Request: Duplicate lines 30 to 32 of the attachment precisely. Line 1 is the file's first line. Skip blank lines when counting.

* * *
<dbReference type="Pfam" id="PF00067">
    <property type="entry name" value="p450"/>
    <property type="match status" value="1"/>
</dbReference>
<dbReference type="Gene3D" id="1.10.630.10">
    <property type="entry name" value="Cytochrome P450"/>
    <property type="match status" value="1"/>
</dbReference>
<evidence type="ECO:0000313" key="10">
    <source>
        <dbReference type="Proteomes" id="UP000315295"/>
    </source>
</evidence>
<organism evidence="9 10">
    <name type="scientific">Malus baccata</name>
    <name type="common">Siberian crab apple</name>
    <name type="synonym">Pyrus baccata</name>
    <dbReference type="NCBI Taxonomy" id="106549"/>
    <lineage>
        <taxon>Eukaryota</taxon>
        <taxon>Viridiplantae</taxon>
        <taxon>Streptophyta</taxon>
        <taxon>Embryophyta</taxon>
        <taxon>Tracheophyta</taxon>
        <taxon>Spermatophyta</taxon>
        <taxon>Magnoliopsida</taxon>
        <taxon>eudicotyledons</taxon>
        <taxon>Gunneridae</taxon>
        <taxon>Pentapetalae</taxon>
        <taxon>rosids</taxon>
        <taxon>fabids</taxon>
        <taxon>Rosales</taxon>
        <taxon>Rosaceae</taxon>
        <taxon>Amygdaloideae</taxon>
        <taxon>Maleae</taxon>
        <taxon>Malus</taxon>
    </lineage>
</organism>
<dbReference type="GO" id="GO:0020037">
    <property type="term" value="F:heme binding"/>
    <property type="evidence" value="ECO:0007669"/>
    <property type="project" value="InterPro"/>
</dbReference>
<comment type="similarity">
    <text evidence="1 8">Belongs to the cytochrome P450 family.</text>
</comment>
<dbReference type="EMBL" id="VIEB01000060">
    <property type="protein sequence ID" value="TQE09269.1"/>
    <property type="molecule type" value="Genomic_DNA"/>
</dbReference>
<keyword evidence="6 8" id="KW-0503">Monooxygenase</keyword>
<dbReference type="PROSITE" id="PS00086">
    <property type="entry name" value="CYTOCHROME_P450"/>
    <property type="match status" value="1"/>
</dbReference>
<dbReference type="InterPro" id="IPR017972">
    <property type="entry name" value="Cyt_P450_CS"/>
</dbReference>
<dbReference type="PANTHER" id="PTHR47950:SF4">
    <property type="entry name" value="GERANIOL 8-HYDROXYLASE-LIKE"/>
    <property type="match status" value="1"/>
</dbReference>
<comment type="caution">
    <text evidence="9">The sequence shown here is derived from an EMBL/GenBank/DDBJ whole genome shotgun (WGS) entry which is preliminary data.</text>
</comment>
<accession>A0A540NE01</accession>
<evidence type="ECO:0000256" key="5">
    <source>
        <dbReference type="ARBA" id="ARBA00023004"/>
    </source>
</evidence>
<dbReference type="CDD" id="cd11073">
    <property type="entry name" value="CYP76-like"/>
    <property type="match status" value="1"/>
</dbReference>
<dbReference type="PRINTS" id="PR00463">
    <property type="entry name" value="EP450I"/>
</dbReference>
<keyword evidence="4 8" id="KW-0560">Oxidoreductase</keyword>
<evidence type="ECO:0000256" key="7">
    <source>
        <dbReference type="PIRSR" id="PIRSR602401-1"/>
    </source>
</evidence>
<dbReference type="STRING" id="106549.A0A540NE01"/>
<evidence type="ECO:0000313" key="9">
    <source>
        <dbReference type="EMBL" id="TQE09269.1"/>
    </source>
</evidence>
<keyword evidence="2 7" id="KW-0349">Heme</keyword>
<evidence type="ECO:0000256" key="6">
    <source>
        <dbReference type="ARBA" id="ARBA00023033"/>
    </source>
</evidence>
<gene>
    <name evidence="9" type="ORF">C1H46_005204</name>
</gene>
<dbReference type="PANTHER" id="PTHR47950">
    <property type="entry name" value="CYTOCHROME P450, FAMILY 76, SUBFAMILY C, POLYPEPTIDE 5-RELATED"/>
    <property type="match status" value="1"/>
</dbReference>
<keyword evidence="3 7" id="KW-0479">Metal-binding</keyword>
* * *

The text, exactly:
        <taxon>rosids</taxon>
        <taxon>fabids</taxon>
        <taxon>Rosales</taxon>